Think you've done it all? Try delightful Dunloggin

Neighborhood profile -- Dunloggin

`It's the best place in the world,' says one longtime resident

July 30, 2000|By Diane Mikulis | Diane Mikulis,SPECIAL TO THE SUN

When Steve and Chris Dumler get hooked on a neighborhood, they stay that way.

Seven years ago, the couple moved to Dunloggin in Ellicott City. For Steve it was a homecoming of sorts, since he had grown up a few streets away from the family's new home.

And when the couple move again in June, where did they go? Dunloggin, of course.

"It's an established neighborhood. You know what you're getting," said Chris Dumler. "I like the lot sizes and the mature trees. I think it's very pretty."

Most of the homes in Dunloggin date to the 1960s, with a few being built before that. While the styles vary - ranchers, Cape Cods, two-stories - and most were custom-built, they seem to blend well. Many have brick facades and lushly landscaped lawns that roll from one lot to another.

The lots are generally one-half to one acre and many are dominated by tall, full shade trees.

Some streets are arranged in a typical grid pattern, while others fan out into winding roads with attached cul-de-sacs.

"We liked the looks of the neighborhood," said Lynn Giotis, a 10-year resident. "This is a quiet neighborhood. We didn't want anything on a busy road."

Giotis, who runs a family day-care business in her home, added that it's a great place for kids. She likes to take the children for walks along the street and watches them play in the yard. Her own children, Andy, 13, and Kelsey, 8, have many friends nearby. The family demographics in the neighborhood cover the spectrum from newborn to college age.

Like Giotis, Kelly Andrew was attracted to Dunloggin because of the look of the neighborhood. Now that the family has been there for seven years, Andrew says, "We love it. We love the community feeling. It's not all young people. It's a mix of young and old."

Shortly after moving in, Andrew became involved in the neighborhood's Junior Women's Club, which was formed when many of the homes began changing and young families moved in. "It's a one-of-a-kind social organization, a mothers' network," she explained.

The club also has activities for couples and children, and its membership has branched out beyond Dunloggin. So, where does the name Dunloggin come from?

Frank Krantz and his wife, Virginia, were among the original residents in the area, moving into their newly built home in 1952. He recounts that, prior to development, the area had been the site of a dairy farm.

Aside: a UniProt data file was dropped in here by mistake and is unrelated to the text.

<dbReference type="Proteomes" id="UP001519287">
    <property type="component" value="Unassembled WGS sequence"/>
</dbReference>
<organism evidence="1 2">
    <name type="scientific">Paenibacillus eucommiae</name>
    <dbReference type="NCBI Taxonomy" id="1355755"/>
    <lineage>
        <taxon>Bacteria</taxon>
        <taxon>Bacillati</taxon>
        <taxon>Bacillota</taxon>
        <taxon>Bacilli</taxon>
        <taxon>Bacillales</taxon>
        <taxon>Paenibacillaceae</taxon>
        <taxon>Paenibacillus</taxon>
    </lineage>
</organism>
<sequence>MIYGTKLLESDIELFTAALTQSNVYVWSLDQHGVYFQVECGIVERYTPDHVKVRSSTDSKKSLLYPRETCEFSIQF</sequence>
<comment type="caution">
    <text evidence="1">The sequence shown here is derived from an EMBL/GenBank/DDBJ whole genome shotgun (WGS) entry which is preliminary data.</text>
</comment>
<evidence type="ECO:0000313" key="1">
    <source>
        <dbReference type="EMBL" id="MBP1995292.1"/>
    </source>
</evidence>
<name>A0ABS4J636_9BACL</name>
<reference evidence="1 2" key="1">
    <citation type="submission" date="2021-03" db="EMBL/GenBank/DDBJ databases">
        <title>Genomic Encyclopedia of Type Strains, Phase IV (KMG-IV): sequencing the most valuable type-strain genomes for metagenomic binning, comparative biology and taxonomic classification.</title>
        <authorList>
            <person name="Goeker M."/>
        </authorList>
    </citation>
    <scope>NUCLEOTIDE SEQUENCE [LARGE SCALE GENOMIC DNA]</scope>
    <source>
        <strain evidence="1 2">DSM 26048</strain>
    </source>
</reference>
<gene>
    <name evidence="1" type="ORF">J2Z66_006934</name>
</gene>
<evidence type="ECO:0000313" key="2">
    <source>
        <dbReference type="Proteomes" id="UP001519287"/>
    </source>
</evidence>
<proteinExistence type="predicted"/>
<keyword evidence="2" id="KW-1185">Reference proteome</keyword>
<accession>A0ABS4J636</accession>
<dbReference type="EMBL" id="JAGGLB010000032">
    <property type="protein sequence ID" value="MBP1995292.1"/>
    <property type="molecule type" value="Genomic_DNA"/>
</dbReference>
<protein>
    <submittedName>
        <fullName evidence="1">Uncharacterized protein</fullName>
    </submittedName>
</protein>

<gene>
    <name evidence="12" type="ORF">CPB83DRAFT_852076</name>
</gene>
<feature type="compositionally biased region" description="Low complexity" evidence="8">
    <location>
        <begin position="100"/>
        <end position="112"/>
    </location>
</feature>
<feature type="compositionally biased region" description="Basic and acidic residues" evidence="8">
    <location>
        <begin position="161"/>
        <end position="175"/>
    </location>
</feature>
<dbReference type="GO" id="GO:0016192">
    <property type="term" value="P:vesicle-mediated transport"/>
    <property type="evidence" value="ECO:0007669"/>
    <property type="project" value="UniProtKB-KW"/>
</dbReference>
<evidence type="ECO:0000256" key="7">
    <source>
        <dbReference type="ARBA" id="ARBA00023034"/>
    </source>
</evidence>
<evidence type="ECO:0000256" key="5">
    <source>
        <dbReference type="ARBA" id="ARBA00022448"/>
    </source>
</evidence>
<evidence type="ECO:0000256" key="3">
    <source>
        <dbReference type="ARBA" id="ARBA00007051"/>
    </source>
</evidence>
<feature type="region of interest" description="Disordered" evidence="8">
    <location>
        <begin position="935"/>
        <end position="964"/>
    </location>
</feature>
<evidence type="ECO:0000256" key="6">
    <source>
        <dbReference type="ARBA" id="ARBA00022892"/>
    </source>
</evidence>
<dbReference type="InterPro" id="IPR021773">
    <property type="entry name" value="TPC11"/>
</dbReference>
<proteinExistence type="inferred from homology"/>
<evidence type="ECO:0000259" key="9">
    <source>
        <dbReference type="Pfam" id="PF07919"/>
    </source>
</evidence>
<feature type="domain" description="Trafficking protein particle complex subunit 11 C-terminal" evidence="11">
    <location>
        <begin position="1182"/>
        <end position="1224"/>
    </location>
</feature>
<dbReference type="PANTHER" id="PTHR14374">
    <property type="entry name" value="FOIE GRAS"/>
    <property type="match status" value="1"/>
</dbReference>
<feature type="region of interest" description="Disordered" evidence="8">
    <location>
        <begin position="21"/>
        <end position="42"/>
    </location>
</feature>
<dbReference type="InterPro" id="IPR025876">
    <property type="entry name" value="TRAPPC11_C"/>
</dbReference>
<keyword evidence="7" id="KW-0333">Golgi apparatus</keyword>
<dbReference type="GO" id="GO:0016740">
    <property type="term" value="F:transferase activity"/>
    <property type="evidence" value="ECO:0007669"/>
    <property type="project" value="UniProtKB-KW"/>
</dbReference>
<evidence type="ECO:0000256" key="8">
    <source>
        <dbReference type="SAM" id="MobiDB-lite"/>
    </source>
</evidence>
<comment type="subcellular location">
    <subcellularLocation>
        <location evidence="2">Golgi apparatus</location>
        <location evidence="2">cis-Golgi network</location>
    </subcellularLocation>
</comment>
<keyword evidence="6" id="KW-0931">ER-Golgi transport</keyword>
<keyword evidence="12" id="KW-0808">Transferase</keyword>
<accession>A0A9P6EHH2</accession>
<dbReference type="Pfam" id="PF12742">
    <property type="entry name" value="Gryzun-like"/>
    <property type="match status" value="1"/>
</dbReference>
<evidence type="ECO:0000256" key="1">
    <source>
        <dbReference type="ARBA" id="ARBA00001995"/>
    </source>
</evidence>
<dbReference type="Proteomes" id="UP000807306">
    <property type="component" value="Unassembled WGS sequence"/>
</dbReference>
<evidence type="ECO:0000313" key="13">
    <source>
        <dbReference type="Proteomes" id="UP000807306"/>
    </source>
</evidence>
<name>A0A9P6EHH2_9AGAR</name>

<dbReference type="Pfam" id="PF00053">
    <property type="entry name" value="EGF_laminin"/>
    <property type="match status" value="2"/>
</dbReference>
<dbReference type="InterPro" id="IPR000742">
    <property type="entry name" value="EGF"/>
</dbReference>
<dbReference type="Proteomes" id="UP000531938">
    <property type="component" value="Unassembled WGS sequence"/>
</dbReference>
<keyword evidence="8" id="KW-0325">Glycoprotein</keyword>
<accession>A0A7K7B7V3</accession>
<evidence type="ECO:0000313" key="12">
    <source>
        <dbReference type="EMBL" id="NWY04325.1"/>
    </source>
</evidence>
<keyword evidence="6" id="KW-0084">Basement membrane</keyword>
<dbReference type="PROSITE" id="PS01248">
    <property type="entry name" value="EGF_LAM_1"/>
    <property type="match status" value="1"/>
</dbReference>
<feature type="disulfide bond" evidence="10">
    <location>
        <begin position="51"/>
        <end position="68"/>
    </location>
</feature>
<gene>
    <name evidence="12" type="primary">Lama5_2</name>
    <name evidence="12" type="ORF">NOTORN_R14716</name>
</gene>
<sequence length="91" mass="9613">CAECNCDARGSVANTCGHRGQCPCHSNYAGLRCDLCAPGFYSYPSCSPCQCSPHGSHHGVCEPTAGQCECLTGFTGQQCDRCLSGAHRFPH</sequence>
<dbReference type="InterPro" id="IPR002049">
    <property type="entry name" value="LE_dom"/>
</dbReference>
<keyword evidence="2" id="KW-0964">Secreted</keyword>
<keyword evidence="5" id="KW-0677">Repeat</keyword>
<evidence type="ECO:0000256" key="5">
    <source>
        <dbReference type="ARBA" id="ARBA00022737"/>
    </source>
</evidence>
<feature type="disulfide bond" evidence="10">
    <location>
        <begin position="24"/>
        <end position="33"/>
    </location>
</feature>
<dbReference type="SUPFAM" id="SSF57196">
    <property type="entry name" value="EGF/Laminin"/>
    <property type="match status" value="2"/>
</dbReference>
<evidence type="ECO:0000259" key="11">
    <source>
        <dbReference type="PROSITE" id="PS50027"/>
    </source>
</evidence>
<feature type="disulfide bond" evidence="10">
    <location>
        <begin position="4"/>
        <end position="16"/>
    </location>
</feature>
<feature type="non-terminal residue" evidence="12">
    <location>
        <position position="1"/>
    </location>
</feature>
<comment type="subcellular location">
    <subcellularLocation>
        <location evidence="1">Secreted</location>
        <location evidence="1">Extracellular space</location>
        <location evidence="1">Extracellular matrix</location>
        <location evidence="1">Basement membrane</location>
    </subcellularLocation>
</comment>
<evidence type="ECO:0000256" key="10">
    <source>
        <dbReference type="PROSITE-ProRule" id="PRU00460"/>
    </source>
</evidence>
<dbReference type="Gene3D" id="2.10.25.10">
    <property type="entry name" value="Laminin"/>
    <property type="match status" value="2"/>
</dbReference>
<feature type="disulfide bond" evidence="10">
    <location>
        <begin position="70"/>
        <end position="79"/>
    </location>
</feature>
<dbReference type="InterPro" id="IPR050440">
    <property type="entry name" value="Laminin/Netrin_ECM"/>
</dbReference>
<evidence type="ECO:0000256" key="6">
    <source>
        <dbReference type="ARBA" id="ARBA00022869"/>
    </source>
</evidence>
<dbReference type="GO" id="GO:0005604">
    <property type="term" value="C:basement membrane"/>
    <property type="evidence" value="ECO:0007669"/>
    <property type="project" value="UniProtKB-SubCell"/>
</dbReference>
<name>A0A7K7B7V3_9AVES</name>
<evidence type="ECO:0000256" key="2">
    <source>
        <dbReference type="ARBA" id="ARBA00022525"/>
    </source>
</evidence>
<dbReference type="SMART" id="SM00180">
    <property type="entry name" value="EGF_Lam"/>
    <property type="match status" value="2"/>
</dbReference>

"Dunloggin Dairy supplied milk to the Baltimore area. It had some prize milk cows which produced huge amounts of butter fat," Krantz said, adding that, unbeknownst to current residents, some of those prize cows are buried in several of the lots.

"The people who owned the dairy had been lumbering people," Krantz continued. "And they were finished with the rigorous work of snaking logs out of the woods." In short, they were done logging - Dunloggin.

Located near the intersection of U.S. 40 and U.S. 29, Dunloggin now comprises about 900 homes in what used to be about eight subdivisions that went by different names.

It is purely residential, with commercial establishments lying just outside the neighborhood. The Miller Branch of the Howard County Library is within walking distance for many residents.

Nellie Arrington, a real estate agent for Long and Foster Real Estate Inc., said there is a variety of housing in terms of price, style and age, but, once on the market, "the houses move quickly."

An older - but hard to find - three-bedroom rancher might go for $180,000, but most of the homes are larger and in the mid-$200,000 to mid-$300,000 range.

Active with Dunloggin real estate since 1986, Arrington said listings tend to go in cycles.

"It's been very quiet there this year," she said, adding that people will often add on to their homes rather than move.

That's what's happening at the Andrew home. With five children, the family needs more space, but has no desire to move.

"We're doing an addition, expanding the kitchen and adding a fifth bedroom," said Kelly Andrew.

Homeowners are represented by the St. John's Community Association, with which Chris Dumler has been involved for six years. "When an issue comes up, the community association tries to let people know about it through the newsletter," Dumler said, adding that meetings are called on an as-needed basis.

The association has dealt with several zoning issues and is currently working on ways to reduce the speed of traffic through the neighborhood. Keeping traffic speed down is especially important since most of the children walk or ride bicycles to the elementary and middle schools at the southern edge of the neighborhood.

But the increased traffic isn't enough to spoil Dunloggin's tranquillity.

"It's the best place in the world," said Frank Krantz.

"It's quiet and pleasant, but it's near everything."


ZIP code: 21042

Commuting time to downtown Baltimore: 30 minutes

Public schools: Northfield Elementary, Dunloggin Middle, Centennial High

Shopping: Chatham Station on U.S. 40, Dorsey's Search Village Center, Frederick Crossing, The Mall in Columbia

Homes on market: 8

Average listing price: $268,764*

Average sales price: $261,753*

Days on market: 66*

Sales price as percentage of listing price: 97/4%*

* Based on 39 sales in the past 12 months compiled by Metropolitan Regional Information Systems Inc.

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